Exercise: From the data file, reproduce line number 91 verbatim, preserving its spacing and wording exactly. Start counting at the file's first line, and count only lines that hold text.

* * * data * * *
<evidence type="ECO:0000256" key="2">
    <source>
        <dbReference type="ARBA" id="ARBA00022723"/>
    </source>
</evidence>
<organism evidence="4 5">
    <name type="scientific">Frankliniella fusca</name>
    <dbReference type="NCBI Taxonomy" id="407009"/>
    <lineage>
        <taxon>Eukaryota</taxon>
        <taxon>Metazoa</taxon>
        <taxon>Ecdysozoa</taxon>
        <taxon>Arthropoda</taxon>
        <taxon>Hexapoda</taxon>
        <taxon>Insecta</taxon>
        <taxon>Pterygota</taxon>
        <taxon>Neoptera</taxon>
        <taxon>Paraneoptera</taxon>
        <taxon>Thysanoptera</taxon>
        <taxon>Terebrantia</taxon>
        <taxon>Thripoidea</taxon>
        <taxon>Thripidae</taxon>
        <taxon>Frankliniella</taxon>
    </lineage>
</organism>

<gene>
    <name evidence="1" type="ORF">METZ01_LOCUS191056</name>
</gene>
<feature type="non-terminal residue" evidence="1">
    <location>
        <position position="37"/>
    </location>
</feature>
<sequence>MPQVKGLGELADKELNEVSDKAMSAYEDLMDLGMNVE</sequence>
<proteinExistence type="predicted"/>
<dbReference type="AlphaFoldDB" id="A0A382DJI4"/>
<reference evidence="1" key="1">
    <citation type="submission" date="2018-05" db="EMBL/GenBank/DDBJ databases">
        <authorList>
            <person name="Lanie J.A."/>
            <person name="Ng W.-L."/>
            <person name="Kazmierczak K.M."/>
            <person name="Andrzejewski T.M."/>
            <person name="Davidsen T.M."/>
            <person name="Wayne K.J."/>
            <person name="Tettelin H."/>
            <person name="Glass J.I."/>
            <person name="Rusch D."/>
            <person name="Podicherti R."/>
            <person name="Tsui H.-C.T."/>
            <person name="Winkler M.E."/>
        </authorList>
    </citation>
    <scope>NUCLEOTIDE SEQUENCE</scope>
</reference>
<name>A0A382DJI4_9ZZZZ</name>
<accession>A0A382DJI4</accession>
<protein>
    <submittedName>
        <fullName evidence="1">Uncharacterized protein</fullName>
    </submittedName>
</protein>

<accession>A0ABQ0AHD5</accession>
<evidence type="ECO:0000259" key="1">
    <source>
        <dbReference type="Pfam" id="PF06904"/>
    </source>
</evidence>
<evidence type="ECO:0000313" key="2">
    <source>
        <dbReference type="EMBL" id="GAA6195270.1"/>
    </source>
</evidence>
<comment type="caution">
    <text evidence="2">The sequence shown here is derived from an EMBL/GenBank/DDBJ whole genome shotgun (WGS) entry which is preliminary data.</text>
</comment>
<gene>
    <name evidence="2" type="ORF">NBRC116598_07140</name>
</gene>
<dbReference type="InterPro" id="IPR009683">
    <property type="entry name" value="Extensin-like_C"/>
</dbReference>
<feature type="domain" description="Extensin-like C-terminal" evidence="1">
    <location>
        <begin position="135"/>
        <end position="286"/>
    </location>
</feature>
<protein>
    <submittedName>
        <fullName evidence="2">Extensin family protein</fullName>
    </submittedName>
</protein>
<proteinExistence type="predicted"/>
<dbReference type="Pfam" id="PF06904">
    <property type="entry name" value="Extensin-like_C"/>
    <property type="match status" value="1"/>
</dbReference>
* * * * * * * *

        <fullName evidence="2">Extensin family protein</fullName>